My suggestion – use this phrase sparingly and honestly. You can even further temper it with an observation that amplifies the compliment, like, “I know you’d do the same for me, Sally, I remember how you helped Bill when he was up against a deadline.” That will help on multiple levels. Praise is all too uncommon and, if honest, is always welcome. In addition, that statement helps underscore the self-image of the recipient that they are the kind of person that really does help others, which actually helps your cause. But whether or not you ever get a return favor, you’ll have made the other person feel good. As Kawasaki might say, that’s enchanting.

  1. bonnie larner says

    Utterly fab headline, Roger.
    Leave the gun, bring the cannoli.


    1. Roger Dooley says

      Bonnie, if you like quotes… On IMDB’s Godfather quote page, the word “favor” crops up five times!


  2. David Manney says

    I’m halfway through Kawasaki’s book and I have to admit finding myself impressed. I’m not trying to keep score, but I think I’ve found more useful advise in this half-read book than in several of Seth Godin’s books – and I’m a Godin fan.

    1. Roger Dooley says

      David, watch this space for a review of Poke the Box… Godin and Kawasaki have very different styles. Godin is more of a sermonizer/motivator with a broad message, while Kawasaki likes to give you more specific, useful advice.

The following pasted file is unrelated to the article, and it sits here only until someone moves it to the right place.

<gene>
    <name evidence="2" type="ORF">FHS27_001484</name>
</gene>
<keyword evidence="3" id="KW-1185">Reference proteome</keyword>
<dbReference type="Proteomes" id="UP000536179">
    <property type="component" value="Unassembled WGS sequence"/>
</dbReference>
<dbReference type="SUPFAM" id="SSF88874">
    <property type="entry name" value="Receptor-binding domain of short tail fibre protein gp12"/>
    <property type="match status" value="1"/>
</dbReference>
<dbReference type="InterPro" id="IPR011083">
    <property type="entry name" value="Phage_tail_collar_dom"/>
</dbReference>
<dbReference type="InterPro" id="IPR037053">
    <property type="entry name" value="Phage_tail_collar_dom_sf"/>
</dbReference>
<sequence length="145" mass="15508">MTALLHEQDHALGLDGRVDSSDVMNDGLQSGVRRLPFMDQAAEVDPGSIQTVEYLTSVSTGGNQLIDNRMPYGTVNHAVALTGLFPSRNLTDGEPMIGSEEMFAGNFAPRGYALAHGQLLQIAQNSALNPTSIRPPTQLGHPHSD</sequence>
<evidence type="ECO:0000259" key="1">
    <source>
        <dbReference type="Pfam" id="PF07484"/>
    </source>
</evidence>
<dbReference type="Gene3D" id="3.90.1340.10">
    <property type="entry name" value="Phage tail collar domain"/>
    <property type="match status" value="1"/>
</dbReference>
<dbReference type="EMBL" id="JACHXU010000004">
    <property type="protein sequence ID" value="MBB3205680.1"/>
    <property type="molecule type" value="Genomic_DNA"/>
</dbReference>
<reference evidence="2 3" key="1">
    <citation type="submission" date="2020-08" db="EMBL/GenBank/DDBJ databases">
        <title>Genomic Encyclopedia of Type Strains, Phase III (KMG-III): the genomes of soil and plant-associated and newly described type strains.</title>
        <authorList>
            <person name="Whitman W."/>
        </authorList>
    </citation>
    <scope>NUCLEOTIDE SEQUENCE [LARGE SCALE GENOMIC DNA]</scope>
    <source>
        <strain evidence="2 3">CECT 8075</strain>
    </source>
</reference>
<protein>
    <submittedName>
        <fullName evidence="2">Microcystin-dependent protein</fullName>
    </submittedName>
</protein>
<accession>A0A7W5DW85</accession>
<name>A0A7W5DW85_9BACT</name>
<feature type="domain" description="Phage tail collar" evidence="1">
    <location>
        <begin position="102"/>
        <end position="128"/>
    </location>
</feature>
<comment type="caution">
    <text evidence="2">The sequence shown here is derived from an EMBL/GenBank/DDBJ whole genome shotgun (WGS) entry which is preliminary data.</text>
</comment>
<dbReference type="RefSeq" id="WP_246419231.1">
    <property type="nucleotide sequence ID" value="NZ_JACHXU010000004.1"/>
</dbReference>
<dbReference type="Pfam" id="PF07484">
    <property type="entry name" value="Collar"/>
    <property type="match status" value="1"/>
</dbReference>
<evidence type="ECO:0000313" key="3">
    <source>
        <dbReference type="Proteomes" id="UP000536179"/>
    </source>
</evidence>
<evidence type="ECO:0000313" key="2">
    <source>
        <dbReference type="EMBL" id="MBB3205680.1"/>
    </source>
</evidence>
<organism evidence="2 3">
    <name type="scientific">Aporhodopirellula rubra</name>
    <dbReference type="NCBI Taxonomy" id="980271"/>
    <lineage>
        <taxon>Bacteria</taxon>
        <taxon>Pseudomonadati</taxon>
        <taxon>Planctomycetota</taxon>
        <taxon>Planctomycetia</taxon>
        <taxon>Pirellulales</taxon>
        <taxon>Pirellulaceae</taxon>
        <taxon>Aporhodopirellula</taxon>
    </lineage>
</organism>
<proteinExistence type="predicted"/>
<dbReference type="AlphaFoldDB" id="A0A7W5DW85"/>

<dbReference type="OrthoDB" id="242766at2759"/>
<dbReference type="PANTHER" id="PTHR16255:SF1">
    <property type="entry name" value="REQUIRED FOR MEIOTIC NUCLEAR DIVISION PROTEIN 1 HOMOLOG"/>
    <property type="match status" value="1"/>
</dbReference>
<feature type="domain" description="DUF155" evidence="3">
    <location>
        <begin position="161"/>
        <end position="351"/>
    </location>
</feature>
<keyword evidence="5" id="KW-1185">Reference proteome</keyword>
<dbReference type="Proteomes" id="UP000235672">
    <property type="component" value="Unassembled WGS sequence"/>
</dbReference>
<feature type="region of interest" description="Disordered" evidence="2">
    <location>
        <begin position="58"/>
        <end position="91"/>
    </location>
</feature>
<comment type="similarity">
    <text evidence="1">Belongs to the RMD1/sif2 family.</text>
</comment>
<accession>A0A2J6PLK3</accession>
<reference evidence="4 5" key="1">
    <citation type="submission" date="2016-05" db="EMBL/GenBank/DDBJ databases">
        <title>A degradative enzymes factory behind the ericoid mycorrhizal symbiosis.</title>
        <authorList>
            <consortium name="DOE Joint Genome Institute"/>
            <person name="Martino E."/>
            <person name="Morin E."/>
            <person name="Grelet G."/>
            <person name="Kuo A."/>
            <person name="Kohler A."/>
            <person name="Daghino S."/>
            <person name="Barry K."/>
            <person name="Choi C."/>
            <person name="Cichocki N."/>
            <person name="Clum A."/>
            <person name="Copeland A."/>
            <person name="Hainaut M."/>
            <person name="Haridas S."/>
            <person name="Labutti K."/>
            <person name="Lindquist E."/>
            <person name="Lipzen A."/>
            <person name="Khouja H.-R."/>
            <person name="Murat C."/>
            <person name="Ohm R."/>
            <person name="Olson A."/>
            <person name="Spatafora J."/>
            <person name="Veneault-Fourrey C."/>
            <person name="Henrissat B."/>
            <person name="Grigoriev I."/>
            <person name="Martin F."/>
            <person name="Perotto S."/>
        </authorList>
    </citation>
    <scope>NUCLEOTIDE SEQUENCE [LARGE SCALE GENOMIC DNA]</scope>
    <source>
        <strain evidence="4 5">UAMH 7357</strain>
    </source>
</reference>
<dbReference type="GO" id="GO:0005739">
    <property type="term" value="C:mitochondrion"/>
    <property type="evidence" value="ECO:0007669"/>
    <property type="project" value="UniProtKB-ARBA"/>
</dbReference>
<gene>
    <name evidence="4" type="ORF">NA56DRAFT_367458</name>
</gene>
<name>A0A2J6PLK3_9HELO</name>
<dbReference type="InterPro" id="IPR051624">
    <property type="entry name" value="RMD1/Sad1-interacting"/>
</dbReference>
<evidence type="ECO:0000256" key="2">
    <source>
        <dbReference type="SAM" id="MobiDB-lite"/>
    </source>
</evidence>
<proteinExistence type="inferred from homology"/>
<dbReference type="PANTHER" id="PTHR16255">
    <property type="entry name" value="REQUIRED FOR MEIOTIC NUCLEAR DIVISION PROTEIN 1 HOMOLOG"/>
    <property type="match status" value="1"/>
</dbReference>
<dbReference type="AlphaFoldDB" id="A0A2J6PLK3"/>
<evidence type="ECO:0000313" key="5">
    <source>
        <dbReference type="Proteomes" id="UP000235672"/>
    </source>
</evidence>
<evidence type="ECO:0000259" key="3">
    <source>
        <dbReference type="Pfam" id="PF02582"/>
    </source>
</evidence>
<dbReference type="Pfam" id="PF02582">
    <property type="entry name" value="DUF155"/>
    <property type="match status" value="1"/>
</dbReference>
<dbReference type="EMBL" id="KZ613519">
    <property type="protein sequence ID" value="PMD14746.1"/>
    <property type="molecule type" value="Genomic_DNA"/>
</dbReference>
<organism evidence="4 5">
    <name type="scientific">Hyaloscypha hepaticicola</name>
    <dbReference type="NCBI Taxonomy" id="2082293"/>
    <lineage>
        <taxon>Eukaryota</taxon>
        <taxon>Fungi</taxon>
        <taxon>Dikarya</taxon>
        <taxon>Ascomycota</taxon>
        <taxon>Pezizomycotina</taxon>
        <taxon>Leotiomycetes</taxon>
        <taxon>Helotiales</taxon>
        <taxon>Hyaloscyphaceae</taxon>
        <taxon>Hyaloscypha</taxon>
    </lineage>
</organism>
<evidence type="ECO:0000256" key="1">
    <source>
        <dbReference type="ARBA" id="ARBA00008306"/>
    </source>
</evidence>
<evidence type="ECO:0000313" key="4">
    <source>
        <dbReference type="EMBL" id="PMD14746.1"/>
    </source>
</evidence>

3. David Manney says

    Kawasaki actually reminds me a little of Geoffrey Gitomer, but isn’t as verbose, which I prefer.

    I’d like to think that, from what I’ve read so far, that the Kawasaki/Godin combination will give a deeper value than simply reading one of them.

    Kawasaki’s “crow’s feet” really did make an impression on me – something I’ve tried to pass on to the sales people who work trade show booths with me.

  4. Petur Williams says

    Crafting a reply like that is kind of disgusting in its sheer selfishness. I think you are correct in suggesting that it be used sparingly.

  5. David Manney says

    Petur, to which reply are you referring and would you please explain further?

  6. Petur Williams says

    Sorry to be confusing, David…
    in “What Don Corleone Could Learn from Guy Kawasaki”
    “I know you’d do the same for me….”

    This neuro linguistic programming trick is just too self serving to be used on anyone you might have to encounter again later.

  7. David Manney says

    Thank you for the clarification!

    My initial, wiseacre thought is to be grateful there isn’t a ring kissing contest.

  8. Aaron W says